understanding-tandoori-chai

Understanding tandoori chai

It’s certainly an impressive trick! Small terracotta pots preheated in big tandoor like stoves; milk boiled at a high heat until it becomes all creamy and thick, and tea liquor brewed with sticks of cinnamon. 

Then begins the interesting bit — with a steel tong, you pick up the hot terracotta pot and place it inside a big brass cup, decant the boiling milk in to the clay pot, and finally pour the simmering tea liquor on top of it.

An instant sizzling takes place and a whiff of burnt terracotta mixes finely with the frothy tea, and you have your warm earthen cup of tandoori masala chai! Take the cinnamon out, and you have just a cup of tandoori chai. Add cashew, almonds, pistachio, caramel, and strawberry syrup, and you have a different variant of tandoori chai; mix everything together, and you have a special concoction of tandoori chai, as served at Kolkata Tandoori Matir Hari Chai, Aga Sadek Road in Old Dhaka.

It is doing the rounds now as dessert tea.

“We are selling 300 to 400 cups daily to customers, and around 500 cups in weddings and other functions,” said Emdad Hossain owner of Kolkata Tandoori Matir Hari Chai.

This tea shop in old Dhaka has its own rustic charm; soot laden kettles of tea and milk are being steamed at high heat; a regular buzz of customers has kept the servers on their toes. Everyone is peeping at the big stove where the terracotta cups are kept warm, and ordering for this new fancy tea.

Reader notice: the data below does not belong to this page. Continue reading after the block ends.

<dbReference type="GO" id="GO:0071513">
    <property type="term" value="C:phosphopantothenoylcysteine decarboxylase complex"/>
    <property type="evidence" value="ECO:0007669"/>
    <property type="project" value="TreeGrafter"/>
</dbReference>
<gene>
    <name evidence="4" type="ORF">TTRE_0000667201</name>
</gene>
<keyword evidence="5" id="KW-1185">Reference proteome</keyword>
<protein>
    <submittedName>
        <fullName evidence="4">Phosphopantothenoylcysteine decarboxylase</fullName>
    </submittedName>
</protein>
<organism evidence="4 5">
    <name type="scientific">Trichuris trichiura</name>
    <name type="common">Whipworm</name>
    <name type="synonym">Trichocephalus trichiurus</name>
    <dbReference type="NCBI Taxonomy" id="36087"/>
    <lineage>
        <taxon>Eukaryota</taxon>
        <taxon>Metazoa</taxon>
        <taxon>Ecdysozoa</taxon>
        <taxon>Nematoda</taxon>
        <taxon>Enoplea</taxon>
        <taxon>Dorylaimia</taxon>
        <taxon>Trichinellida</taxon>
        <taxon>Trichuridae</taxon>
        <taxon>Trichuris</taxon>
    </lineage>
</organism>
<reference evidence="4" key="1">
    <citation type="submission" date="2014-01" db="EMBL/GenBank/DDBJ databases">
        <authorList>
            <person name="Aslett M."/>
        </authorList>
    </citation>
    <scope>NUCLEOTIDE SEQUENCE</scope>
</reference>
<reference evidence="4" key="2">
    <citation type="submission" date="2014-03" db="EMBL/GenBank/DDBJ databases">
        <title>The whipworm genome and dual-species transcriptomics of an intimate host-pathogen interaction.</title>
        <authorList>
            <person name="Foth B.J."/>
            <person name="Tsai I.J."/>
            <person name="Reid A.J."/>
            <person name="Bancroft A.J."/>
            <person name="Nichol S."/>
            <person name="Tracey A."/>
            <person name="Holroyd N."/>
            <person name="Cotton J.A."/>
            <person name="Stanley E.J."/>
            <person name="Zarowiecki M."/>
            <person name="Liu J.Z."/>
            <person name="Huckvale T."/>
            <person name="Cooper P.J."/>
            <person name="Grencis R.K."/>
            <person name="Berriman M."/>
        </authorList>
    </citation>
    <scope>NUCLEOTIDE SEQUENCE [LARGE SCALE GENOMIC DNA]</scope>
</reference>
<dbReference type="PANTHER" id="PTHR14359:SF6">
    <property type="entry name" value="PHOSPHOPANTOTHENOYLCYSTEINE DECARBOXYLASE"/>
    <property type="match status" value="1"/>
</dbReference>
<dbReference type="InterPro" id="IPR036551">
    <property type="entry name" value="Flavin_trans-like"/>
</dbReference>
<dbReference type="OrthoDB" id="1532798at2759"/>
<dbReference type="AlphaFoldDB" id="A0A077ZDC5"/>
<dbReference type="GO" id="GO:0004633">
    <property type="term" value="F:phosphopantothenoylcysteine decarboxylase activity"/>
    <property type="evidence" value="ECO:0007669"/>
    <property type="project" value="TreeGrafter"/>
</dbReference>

I met Emdad in this store, and he briefed me that his uncle came across the tea at his friend’s store in Kolkata. Around eight months ago, that friend came to Dhaka to train them and now, Emdad and his uncle both have tandoori tea stalls in different locations in Old Dhaka.

Mr. Tea, at Sector 7, Uttara, is a small, cosy, upscale tea stall that attracts locals and outsiders equally for their new innovation the tandoori chai.

“I had to frequent Chennai for personal reasons and came across this special tea. After a lot of coaxing I learnt the making of the beverage from Chennai tea makers. I perfected the art after many trials and now, my year-old shop draws a fine crowd, for which I am happy,” said Delwar Hossain of Mr. Tea. 

His is a thick malai (fat cream) mixed milk that is added to the tea liquor over a burnt terracotta cup. The scorched clay smell lingers on to the tea and is a crowd favourite, especially in chilly afternoons.

Next stop was Gulshan Cha Chaii, a cosy tea store specialising in another type of tandoori tea. Theirs had a faint hint of cinnamon, the tea was light and frothy, and had struck a chord to my black tea only palate. For people who drink black tea only, enjoying any latte is difficult, but the tandoori chai served at Cha Chaii was the perfect cup for me.

“People queue for our tea and the demand increases as night draws in. Weekends also see huge crowd when we sell close to 700 cups of all kinds of tea,” said the teamaker at Cha Chaii.

Next tea tasting stop was a surprise; my dining room — aren’t you perplexed? Well, my cousin ordered the special brew of tandoori cha from Gram Cha, an online portal for tea, where you place an order and they deliver your order of tea at your doorstep in a flask. Their delightful blend was what Mishael liked because he can carbon copy it when he is brewing his own milk tea. And the surprise factor added fodder to my tea adventure that day.

All in all, we loved our tea hoping and had seven to eight different variations of tandoori chai, which landed on our shores from Kolkata and Chennai. And we can safely say that we have somewhat gained expertise on the subject and can recommend two cups of tandoori chai at one go, in any chilly, wintry evening.

Happy brewing and experimenting.

Photo: Sazzad Ibne Sayed

Special thanks to Mr. Tea, Uttara

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